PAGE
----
The 2014 Georgia Logistics Summit was held last week at the Georgia World Congress Center, alongside MODEX & Supply Chain and Transportation USA on adjacent levels (photo above). Together the shows bring in more than 20,000 people. Georgia Trend is a media partner for the Summit, which is hosted by the Georgia Department of Economic Development Center of Innovation for Logistics and brought 2,300 attendees this year, another record.
Family business panel, left to right: Vince Eget, Partner, Bennett Thrasher, LLP; Heidi Green, Managing Partner, Perdue Partners, LLC; Michael Golden, Partner, Arnall Golden Gregory, LLP; Rob Adams, Managing Director, EVE Partners, LLC.
One breakout panel hosted by Arnall Golden Gregory discussed consolidation in the logistics industry, and how family businesses will be affected. According to Michael Golden, Partner, Arnall Golden Gregory, LLP, the Association of Corporate Growth predicts that as baby boomers retire, 40 percent of privately held business owners plan to sell their business by 2017.
Rob Adams, Managing Director, EVE Partners, LLC, adds that there are “exciting dynamics” at play: private equity firms have a half a trillion to spend, and while the loan market is still tight it is softening. “Strategic buyers are loaded with capital.” Family businesses in the logistics field were warned not to go for the high bid, and to consider “emotional factors” like preserving the culture of the company and maintaining job stability for long time employees.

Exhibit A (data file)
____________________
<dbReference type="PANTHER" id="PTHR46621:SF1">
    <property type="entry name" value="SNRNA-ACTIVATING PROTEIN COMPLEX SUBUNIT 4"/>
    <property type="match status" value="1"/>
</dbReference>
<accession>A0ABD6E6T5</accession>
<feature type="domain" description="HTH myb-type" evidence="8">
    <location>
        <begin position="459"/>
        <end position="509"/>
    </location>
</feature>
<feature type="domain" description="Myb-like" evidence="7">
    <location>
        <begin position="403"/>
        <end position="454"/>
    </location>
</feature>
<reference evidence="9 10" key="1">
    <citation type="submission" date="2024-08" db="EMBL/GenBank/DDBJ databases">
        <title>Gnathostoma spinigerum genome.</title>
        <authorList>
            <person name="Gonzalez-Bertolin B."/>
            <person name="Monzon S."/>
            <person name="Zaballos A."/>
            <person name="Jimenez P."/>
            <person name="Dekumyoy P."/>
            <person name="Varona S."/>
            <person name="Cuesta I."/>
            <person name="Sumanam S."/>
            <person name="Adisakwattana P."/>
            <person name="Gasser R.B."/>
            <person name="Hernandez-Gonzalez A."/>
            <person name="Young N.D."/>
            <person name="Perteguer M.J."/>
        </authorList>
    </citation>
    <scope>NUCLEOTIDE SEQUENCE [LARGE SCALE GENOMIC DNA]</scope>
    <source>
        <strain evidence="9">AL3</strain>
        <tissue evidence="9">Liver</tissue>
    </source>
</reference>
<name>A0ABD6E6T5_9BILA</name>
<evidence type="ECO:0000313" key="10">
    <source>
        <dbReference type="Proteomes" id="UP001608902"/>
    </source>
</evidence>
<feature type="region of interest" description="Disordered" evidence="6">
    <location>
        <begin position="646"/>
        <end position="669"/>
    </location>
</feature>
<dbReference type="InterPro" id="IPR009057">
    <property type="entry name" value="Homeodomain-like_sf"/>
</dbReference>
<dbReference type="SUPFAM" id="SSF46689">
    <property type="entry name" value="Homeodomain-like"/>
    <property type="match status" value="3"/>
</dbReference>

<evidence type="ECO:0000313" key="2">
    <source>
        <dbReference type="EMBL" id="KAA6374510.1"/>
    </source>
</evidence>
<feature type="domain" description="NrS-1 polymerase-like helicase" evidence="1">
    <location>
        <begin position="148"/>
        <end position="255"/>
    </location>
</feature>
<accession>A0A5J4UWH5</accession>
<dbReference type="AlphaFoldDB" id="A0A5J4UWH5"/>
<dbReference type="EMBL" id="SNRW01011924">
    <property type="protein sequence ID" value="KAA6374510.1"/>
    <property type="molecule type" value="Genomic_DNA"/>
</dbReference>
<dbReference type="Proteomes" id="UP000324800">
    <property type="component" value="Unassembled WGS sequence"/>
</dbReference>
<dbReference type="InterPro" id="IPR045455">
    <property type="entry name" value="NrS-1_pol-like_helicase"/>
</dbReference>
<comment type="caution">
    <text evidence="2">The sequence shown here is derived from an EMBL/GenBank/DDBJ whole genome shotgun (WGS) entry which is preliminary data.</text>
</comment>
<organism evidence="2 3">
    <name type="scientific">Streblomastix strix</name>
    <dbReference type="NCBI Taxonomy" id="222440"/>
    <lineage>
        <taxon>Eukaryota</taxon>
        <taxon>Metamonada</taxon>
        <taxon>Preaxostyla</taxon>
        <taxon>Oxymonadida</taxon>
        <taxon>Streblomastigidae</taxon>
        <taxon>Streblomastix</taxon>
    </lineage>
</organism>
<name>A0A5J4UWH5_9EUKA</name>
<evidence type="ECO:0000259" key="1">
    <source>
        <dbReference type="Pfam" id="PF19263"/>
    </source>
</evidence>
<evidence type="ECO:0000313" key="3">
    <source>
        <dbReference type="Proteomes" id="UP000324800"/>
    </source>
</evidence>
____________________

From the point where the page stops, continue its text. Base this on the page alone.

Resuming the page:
Heidi Green, Managing Partner, Perdue Partners, LLC described three large private equity firms that were turned down by one company that wanted to leave its legacy intact. Investment bankers do help close deals and mediate some of the emotion, leaving the seller to run the company and meet profit goals while the deal is made, which can take months.
UPS Sustainability Panel, left to right: Ken Coleman Radio Talk Show Host & Author (Session Moderator), Hanko Keissner Chief Executive Officer, Packsize International, LLC, Arnold Barlow Sustainability Manager, UPS, Scott Wicker Chief Sustainability Officer, UPS, Geoff Bastow,President, Customer Solutions, UPS.
Another panel was presented by UPS and explained their sustainability efforts. Company leaders spoke of reducing the carbon footprint of deliveries by changing packaging and transportation nodes. One pharmaceutical company saw a 40 percent reduction in delivery costs – and carbon emissions – by changing packaging to maintain temperature so that next day delivery was not required, and streamlining delivery to targeted areas to reduce trip times.
LiveNation, testing the UPS sustainability programs with the 20th anniversary concert of Pearl Jam, applied its no left turn policy, the use of reusable envelopes, and the delivery of equipment by freight instead of truck to reduce its carbon footprint by four times. It was also cost effective and LiveNation has adopted these strategies for other tours.
Stakeholders and shareholders need to know about these efforts, said the panel, which are increasingly tracked by ratings organizations like the Dow Jones Sustainability Index. As for incorporating those efforts into its financial reports, the panel has “mixed emotins about bringing them together,” says Scott Wicker, Chief Sustainability Officer for UPS. He continues, “Our CFO is not too keen on it, but those bridges have to connect.”
Speaking to challenges, biofuels are “desperately needed for airlines,” as well as for younger trucking fleets; and drivers and delivery networks must be trained to handle new packaging, the shift to more sustainable transportation nodes and new delivery technologies.
The Summit also featured remarks from Gov. Nathan Deal and Kevin Jones, VP Inbound Transportation,Walmart. Please visit the Center of Innovation for Logistics.
Photo Credit: Ben Young